Nevertheless, he was King and it was his duty to secure the succession. On 8 April 1886, at Bückeburg, he married Princess Charlotte of Schaumburg-Lippe (1864–1946). They had no children.


On William II's death in 1921 without male issue, the royal branch of the House of Württemberg became extinct, and the headship of the house devolved to Albrecht, Duke of Württemberg, head of the Catholic cadet branch of the dynasty, based at Altshausen. Albrecht was a descendant of Alexander of Württemberg, the 7th son of Frederick II Eugene, Duke of Württemberg (1732–1797).


German awards[2]
Foreign awards[2]


Royal Monogram of King Wilhelm II of Württemberg

Coat of Arms of the Kingdom of Württemberg, 1817

Royal Monogram of King Wilhelm II of Württemberg, Variant

Coat of Arms of King Wilhelm II as a Knight of the Golden Fleece


See also[edit]


  1. ^ Abdication text (in German)
  2. ^ a b Staatshandbuch für Württemberg. 1889. p. 283.
  3. ^ Hof- und Staats-Handbuch des Königreich Württemberg (1889), "Königliche Orden" pp. 26, 56, 60
  4. ^ Hof- und Staats-Handbuch des Königreich Württemberg (1886/7) "Königliche Orden" p. 52
  5. ^ Hof- und Staats-Handbuch für des Herzogtum Anhalt (1894), "Herzoglicher Haus-Orden Albrecht des Bären" p. 17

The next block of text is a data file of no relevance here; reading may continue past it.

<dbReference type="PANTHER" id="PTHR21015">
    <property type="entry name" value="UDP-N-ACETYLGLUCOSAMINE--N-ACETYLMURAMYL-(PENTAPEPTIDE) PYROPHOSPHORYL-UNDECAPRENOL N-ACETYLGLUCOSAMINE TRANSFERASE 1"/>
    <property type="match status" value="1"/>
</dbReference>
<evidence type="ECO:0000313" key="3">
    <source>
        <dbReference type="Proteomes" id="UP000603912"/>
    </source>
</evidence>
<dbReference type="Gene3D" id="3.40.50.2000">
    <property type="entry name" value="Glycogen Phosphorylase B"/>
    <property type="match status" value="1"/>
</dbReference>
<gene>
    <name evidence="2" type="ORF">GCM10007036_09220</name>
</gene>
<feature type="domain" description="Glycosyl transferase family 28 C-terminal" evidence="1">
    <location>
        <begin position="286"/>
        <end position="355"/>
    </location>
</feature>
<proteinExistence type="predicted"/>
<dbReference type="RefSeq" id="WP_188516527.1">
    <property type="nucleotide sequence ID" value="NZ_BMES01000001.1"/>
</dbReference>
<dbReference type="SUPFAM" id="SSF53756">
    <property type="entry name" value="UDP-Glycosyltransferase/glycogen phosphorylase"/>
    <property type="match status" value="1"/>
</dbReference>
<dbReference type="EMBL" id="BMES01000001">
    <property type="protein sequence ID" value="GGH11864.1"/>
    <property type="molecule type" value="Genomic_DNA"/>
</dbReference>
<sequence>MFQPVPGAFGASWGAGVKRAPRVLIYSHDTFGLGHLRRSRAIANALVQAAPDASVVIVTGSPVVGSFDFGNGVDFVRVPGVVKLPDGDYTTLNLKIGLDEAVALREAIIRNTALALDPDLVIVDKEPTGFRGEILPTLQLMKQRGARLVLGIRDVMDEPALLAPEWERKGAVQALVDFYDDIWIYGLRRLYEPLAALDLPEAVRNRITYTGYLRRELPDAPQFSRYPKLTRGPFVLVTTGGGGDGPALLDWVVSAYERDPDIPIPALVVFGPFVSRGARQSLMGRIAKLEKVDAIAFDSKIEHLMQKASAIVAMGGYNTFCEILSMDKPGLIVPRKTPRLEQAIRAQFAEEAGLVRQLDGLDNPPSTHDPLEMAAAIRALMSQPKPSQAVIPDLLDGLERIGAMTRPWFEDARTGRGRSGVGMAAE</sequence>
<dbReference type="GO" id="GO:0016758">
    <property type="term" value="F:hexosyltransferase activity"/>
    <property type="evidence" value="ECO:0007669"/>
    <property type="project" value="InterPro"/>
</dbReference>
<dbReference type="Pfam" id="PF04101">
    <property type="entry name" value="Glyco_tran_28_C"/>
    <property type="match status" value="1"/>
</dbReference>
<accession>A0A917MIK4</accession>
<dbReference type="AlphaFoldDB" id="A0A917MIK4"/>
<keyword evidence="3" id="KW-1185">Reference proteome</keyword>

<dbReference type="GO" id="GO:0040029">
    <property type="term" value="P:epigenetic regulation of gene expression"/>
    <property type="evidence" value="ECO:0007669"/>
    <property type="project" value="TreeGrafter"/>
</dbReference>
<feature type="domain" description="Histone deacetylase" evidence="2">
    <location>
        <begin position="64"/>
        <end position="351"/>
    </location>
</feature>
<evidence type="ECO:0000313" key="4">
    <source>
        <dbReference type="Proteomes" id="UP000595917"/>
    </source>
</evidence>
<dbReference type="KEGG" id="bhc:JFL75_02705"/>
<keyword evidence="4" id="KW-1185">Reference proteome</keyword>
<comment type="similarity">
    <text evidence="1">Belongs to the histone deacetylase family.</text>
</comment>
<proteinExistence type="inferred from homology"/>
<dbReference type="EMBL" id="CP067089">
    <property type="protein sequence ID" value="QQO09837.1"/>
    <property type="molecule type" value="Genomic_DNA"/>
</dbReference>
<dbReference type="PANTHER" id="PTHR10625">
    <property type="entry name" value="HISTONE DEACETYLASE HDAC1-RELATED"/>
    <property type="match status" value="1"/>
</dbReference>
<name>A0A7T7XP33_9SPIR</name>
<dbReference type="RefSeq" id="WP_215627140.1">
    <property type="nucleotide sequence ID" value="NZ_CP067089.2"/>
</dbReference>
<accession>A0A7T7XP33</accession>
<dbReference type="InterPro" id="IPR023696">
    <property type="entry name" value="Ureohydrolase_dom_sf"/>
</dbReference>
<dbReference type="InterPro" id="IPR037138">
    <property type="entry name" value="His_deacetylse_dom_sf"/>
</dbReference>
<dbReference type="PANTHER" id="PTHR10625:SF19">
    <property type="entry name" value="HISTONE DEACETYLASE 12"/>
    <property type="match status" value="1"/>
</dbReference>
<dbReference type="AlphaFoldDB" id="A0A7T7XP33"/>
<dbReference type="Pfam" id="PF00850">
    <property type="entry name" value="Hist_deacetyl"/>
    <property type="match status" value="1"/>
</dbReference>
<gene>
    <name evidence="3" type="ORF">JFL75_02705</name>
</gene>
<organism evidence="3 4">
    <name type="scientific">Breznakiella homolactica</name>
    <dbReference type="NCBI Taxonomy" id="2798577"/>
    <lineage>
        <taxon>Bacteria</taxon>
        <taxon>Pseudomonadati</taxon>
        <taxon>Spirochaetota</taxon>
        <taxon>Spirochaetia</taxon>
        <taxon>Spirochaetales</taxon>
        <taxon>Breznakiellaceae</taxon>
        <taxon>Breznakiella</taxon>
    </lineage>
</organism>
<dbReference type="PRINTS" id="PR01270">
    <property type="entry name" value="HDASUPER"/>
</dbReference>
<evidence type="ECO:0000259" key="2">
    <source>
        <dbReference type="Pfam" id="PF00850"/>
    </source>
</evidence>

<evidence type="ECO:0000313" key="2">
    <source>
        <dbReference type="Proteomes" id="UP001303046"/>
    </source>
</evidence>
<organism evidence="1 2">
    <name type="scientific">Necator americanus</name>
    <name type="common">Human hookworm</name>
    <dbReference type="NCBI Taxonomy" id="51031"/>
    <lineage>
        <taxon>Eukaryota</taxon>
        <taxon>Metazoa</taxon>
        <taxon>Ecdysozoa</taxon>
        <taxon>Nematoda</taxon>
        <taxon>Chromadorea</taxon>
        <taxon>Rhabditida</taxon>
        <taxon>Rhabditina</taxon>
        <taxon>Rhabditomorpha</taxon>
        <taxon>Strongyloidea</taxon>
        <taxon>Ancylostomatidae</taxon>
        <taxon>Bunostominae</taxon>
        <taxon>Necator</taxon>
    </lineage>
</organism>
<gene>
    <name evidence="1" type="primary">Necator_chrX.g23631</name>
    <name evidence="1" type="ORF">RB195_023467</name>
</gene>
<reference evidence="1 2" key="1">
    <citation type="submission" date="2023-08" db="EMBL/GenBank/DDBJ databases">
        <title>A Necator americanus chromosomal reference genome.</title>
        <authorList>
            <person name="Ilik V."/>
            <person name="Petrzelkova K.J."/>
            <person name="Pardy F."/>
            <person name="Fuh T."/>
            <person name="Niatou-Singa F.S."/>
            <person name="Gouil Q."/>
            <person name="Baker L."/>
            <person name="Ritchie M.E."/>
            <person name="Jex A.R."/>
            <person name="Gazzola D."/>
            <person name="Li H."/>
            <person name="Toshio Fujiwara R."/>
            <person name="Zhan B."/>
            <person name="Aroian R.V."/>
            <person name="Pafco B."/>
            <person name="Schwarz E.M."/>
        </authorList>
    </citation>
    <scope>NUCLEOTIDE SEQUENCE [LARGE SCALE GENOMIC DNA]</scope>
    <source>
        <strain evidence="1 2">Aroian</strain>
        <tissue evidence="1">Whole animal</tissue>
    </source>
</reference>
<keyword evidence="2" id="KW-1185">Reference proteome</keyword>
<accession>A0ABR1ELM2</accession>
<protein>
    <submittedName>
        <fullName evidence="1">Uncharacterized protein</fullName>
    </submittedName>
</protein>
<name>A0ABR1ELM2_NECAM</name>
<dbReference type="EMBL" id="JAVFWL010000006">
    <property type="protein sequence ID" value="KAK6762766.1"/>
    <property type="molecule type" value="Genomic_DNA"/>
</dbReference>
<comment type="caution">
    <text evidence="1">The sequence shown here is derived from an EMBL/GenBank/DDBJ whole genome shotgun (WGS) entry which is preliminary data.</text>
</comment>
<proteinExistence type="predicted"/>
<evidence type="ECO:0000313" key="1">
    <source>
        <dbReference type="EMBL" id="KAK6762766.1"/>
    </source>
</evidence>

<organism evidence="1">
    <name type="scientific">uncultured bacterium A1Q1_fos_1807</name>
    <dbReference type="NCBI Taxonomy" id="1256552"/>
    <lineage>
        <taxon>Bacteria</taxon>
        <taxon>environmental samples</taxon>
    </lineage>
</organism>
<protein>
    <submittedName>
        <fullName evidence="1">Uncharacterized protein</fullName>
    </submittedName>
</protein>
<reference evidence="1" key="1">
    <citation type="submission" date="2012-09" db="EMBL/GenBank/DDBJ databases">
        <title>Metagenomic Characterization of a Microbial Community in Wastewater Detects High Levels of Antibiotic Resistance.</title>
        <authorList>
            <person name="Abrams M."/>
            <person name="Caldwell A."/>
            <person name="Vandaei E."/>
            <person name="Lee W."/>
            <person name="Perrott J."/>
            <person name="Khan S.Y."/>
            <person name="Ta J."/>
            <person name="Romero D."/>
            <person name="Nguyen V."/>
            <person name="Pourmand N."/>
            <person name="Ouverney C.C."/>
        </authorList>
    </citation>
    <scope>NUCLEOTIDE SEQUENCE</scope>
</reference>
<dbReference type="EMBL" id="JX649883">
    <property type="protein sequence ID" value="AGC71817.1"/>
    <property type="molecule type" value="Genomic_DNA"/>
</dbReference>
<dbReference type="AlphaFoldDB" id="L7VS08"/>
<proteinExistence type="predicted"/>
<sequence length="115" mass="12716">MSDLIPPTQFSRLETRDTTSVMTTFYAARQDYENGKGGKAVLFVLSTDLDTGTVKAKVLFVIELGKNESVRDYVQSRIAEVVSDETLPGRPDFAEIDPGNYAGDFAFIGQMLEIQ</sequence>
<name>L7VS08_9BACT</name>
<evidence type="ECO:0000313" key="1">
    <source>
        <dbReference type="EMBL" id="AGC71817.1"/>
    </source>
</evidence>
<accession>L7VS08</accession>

6. ^ Hof- und Staats-Handbuch des Großherzogtum Baden (1910), "Großherzogliche Orden" p. 39
  7. ^ Hof- und Staats-Handbuch des Königreichs Bayern (1906), "Königliche Orden" p. 7
  8. ^ Hof- und Staatshandbuch des Herzogtums Braunschweig für 1905. Braunschweig 1905. Meyer. p. 11
  9. ^ Staatshandbücher für das Herzogtum Sachsen-Coburg und Gotha (1884), "Herzogliche Sachsen-Ernestinischer Hausorden" p. 32
  10. ^ "Ludewigs-orden", Großherzoglich Hessische Ordensliste (in German), Darmstadt: Staatsverlag, 1914, p. 5 – via hathitrust.org
  11. ^ Hof- und Staatshandbuch des Großherzogtums Oldenburg0: 1879. Schulze. 1879. p. 34.
  12. ^ Staatshandbuch für das Großherzogtum Sachsen / Sachsen-Weimar-Eisenach Archived 2020-09-06 at the Wayback Machine (1900), "Großherzogliche Hausorden" p. 16
  13. ^ Sachsen (1901). "Königlich Orden". Staatshandbuch für den Königreich Sachsen: 1901. Dresden: Heinrich. p. 4 – via hathitrust.org.
  14. ^ a b c "Königlich Preussische Ordensliste", Preussische Ordens-Liste (in German), 1, Berlin: 7, 935, 1052, 1886 – via hathitrust.org
  15. ^ "A Szent István Rend tagjai" Archived 22 December 2010 at the Wayback Machine
  16. ^ Italia : Ministero dell'interno (1898). Calendario generale del Regno d'Italia. Unione tipografico-editrice. p. 54.
  17. ^ 刑部芳則 (2017). 明治時代の勲章外交儀礼 (PDF) (in Japanese). 明治聖徳記念学会紀要. p. 149.
  18. ^ "Caballeros de la insigne orden del toisón de oro", Guía Oficial de España (in Spanish), 1895, p. 166, retrieved 21 March 2019
  19. ^ Sveriges statskalender (in Swedish), 1915, p. 671, retrieved 2018-01-06 – via runeberg.org
  20. ^ Shaw, Wm. A. (1906) The Knights of England, I, London, p. 72

External links[edit]

William II of Württemberg
Born: 25 February 1848 Died: 2 October 1921
Regnal titles
Preceded by King of Württemberg
Monarchy abolished
Titles in pretence
Loss of title
King of Württemberg
Reason for succession failure:
Kingdom abolished in 1918
Succeeded by